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Entries in C.I.A. II: Target Alexa [1993] (1)


C.I.A. II: Target Alexa (1993) Home Video Review

Prepare to Be Amazed

I reviewed Fair Game a little over a year ago.  At the time, I considered it the height of cheesy ridiculousness; after all, how do you top ninety minutes of Trudie Styler locked in her art-nouveau house, running from a giant snake?

You cast Lorenzo Lamas as a CIA agent in a Clinton-era political thriller, that’s how.

For some reason, I rented C.I.A. II: Target Alexa thinking that there wasn’t a C.I.A. Part One.  Blame holiday madness if you want, but I genuinely believed this was a self-contained movie, like Leonard Part Six.  Lucky me, the slim continuity is all handled expertly in the sequel.  Having watched the movie and finding it so perfect in its unrelenting awfulness, I prefer to think of C.I.A. II as a unique work of art.

The story centers on agent Mark Graver (Lamas), the kind of tough-as-nails superspy who shirks not just authority but also federal dress codes; rarely is he seen without his orange-glazed biceps and hair-metal mane.  As for his methods, Graver is as likely to disarm the bad guys with his winning smile as with a roundhouse kick to the groin (okay, mostly with kicks to the groin).

A hit squad led by mustachioed international terrorist Ralph Straker (John Ryan) breaks into a government lab and steals a microchip that controls an advanced weapons guidance system.  Caught unawares, Graver is helpless to stop him (so perhaps “superspy” is a bit of a stretch).  He enlists the help of ex-flame Alexa (Kathleen Kinmont) to infiltrate the base camp of one of Straker’s associates, Franz Kluge (John Savage); Alexa agrees to help in exchange for re-gaining custody of her daughter, following a bizarre murder charge—Alexa foiled a convenience store robbery by blowing holes in the criminals, only to be fingered as the mastermind by the one thug who lived.

From here, C.I.A. II becomes a “(wo)man-on-the-inside” movie, full of double-crosses and triple-crosses—and, I’m pretty sure, a quadruple-cross by the guy who played the bike shop owner in Pee Wee’s Big Adventure.  I’m sure there’s a portion of this movie’s audience that hangs on the drama of the chip possibly making it into the hands of Kluge’s North Korean dictator buddy, but the fun of this movie has nothing to do with its story.

It’s pure joy to watch every part of this movie fail.  I don’t mean that maliciously; I had a genuine blast spending ninety minutes with stiff actors, low-budget locations, bizarre characters, and the kind of action scenes where anything that gets shot at explodes into a three-story fireball and every villain who takes a bullet flies back four feet, uttering what can only be described as a mixture of disappointment and extreme constipation (there’s even a moment where a guy gets taken out via helicopter machine gun, his wounds manifesting as two perfect nipple pops).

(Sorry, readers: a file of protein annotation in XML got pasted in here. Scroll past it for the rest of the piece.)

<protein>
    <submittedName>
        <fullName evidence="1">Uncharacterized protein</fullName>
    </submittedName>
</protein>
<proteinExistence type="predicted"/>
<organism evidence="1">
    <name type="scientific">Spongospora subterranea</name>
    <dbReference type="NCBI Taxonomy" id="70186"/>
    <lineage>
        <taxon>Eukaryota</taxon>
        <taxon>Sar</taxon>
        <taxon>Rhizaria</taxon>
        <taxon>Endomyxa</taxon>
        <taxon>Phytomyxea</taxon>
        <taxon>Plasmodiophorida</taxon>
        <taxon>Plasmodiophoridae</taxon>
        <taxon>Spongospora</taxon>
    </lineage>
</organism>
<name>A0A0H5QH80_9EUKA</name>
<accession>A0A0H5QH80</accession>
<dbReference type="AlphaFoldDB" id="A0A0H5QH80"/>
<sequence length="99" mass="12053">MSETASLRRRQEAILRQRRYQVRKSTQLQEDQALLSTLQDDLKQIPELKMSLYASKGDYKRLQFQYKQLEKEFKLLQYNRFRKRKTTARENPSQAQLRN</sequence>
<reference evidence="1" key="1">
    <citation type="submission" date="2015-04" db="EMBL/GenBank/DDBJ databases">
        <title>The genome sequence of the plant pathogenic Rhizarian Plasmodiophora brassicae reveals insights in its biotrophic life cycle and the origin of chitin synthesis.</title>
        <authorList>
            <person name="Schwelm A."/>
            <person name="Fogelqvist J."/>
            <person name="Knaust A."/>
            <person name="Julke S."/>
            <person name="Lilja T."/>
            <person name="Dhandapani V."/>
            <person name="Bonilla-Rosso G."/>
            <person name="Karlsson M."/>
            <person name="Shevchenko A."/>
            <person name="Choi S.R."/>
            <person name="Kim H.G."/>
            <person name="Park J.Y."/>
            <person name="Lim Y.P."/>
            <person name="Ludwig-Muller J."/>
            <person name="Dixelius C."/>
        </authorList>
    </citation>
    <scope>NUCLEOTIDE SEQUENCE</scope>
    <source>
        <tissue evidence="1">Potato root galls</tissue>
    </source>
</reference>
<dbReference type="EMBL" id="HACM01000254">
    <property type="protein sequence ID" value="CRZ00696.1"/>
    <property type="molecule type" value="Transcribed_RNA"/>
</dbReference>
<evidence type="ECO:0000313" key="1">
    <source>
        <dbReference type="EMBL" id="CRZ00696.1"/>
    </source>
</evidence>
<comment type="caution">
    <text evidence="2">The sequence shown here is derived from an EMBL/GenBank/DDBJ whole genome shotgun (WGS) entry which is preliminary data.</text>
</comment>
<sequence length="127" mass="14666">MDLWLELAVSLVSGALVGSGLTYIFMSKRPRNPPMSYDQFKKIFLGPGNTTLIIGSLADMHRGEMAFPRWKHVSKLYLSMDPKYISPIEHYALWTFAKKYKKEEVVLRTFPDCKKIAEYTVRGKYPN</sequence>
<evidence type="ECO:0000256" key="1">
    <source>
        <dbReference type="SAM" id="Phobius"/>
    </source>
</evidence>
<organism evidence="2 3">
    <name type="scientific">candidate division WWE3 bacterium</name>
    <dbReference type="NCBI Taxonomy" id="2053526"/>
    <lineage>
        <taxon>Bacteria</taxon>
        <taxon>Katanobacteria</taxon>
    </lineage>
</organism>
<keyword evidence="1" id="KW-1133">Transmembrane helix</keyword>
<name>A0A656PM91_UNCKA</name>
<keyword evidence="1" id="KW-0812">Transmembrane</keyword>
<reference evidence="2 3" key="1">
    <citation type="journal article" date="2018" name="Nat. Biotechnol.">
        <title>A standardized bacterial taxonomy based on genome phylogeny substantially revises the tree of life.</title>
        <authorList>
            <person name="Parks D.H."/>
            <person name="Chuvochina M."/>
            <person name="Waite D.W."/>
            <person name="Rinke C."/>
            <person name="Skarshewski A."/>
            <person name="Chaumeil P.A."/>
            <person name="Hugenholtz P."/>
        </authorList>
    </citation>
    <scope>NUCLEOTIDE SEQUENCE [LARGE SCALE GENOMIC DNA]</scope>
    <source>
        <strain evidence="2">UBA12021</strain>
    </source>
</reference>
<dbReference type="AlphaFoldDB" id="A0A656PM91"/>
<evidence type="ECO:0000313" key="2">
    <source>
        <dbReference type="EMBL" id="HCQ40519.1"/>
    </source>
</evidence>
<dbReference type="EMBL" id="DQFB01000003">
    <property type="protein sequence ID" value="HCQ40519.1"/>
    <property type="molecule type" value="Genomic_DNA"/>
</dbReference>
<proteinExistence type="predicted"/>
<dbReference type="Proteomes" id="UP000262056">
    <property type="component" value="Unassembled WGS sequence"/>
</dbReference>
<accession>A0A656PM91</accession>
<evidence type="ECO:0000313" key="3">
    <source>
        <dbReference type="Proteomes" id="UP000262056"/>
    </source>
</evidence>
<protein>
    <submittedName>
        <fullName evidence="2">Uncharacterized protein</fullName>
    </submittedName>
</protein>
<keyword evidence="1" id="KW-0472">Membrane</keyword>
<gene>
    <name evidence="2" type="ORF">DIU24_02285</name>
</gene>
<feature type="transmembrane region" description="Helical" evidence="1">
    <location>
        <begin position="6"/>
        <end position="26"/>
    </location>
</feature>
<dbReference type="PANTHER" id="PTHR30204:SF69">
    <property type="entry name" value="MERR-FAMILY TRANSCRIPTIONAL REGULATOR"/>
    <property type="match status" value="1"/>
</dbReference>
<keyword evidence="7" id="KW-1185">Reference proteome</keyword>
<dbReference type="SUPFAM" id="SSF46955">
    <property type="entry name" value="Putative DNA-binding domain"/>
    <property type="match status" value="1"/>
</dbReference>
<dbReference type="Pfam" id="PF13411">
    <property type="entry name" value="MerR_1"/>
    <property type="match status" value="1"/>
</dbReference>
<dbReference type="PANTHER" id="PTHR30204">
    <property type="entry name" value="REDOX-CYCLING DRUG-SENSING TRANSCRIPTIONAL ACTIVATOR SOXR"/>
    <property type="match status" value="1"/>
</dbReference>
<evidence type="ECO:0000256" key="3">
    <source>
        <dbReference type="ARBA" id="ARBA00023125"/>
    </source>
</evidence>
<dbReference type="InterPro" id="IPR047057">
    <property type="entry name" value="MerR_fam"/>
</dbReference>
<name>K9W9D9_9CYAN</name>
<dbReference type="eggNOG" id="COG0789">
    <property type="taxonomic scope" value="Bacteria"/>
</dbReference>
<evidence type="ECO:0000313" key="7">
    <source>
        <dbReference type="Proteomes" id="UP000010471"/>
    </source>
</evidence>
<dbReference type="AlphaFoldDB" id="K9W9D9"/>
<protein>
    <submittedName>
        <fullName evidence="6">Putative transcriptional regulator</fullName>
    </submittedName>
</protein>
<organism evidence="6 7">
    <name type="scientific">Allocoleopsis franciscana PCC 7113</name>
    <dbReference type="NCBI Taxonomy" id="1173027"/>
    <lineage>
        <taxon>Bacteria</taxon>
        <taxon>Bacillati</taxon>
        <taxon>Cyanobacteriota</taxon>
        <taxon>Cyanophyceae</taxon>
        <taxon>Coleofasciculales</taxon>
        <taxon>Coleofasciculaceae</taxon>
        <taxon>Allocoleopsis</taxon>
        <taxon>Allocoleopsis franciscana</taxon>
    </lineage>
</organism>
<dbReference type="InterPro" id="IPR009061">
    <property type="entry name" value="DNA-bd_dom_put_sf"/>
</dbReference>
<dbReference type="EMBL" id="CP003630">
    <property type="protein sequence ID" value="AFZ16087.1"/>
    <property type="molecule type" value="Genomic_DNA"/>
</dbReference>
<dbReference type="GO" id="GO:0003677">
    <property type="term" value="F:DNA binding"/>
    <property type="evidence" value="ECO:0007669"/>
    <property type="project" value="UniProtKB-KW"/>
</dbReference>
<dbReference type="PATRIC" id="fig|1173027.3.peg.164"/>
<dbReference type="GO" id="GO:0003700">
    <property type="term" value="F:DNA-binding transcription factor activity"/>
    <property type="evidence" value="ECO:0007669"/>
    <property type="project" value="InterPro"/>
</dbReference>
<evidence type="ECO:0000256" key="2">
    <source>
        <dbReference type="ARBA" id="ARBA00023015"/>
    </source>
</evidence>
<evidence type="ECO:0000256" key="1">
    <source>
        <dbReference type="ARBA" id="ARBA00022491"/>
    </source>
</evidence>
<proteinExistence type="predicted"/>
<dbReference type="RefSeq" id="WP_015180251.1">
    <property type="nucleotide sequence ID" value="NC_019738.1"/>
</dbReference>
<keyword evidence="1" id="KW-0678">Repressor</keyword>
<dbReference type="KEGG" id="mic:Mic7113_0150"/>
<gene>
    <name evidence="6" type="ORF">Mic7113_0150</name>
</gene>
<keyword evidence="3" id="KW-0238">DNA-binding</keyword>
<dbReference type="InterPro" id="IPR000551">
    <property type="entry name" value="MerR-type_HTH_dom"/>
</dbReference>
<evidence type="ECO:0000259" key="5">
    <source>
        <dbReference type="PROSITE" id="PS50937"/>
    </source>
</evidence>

Even watching the movie on DVD is a transcendent experience, as C.I.A. II isn’t available in widescreen; the cropped little box on my screen added to the feeling that this was an Ed-Wood-level passion project on the part of Lamas, who directed, and Kinmont, who developed the story with screenwriter Michael January.

It takes a special movie to turn competent acting into a negative, and I’m not sure whether to congratulate Kathleen Kinmont on a performance that alternates between heartfelt and hokey, or to praise Lamas for keeping her in the movie, when all that does is highlight the amateurs around her—including him.  John Savage is another one who doesn’t belong here; not that he does a memorable or even passable job, but you can tell he’s a solid actor who knows what he’s doing—and that what he’s doing is crap.  Study Savage’s face in his scenes with Lamas and you may just catch the look (either amused or resigned) that says, “My experiment to see how far I can fall from The Deer Hunter has finally paid off!”

Though I’m ripping this movie apart, please understand that I truly love it.  The sheer earnestness alone makes it worth watching.  C.I.A. II was sandwiched in between the Naked Gun series and the Austin Powers films, and it’s the truest example of what those films parodied than their intended targets (only UHF comes closer with its Rambo sequence).  In a way, this film might be considered the third cousin, twice removed, of The Expendables—a huge plus in my book.

So, yes, please seek out the hilarious C.I.A. II: Target Alexa at your earliest convenience.  If you and your friends are looking for a true out-of-body experience and are too poor to buy drugs, I suggest putting this on right after Fair Game.  Put some newspaper down, though, ‘cause someone’s going to shit themselves.

Note:  Is this a sign of the End Times?  I went to to buy C.I.A. II on DVD (I put my money where my mouth is, kids), and was met with an excited red message, “Hurry!  Only 3 left in stock!”

Why is there a run on this movie?

Who are these people?